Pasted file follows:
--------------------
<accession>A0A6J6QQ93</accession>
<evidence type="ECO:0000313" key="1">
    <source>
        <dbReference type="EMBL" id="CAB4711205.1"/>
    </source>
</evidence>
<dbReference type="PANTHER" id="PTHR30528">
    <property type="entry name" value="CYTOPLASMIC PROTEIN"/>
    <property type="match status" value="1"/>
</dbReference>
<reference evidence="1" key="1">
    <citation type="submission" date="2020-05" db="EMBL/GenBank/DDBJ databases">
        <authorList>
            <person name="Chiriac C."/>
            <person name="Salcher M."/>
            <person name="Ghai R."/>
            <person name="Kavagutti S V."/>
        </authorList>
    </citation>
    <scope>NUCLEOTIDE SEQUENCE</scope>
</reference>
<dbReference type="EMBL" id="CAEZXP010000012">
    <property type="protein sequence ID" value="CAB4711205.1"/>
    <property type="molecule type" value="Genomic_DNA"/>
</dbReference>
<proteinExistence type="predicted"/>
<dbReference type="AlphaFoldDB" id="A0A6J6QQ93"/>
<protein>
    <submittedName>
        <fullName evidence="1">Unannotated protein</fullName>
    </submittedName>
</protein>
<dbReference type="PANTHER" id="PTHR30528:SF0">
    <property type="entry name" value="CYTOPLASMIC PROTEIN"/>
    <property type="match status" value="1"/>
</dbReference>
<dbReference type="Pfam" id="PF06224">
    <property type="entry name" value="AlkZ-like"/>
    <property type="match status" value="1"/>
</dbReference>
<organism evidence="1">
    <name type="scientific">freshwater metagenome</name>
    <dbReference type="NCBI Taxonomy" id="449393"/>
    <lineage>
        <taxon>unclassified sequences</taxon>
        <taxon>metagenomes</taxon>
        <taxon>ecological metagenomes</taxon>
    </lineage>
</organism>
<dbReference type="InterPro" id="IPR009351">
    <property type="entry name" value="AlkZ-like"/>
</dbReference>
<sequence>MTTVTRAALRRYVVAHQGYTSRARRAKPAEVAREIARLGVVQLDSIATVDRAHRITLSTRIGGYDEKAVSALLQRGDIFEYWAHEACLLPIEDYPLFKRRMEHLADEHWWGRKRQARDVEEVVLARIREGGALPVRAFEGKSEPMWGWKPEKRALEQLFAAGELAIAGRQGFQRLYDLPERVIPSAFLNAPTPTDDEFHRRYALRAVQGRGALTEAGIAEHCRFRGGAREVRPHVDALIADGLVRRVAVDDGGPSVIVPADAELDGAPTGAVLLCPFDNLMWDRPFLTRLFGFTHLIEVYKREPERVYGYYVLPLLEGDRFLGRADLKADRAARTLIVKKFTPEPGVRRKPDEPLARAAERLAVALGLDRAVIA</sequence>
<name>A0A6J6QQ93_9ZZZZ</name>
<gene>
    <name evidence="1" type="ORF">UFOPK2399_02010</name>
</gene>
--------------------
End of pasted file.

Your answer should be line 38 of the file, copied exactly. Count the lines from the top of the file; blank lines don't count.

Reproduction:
    <property type="entry name" value="AlkZ-like"/>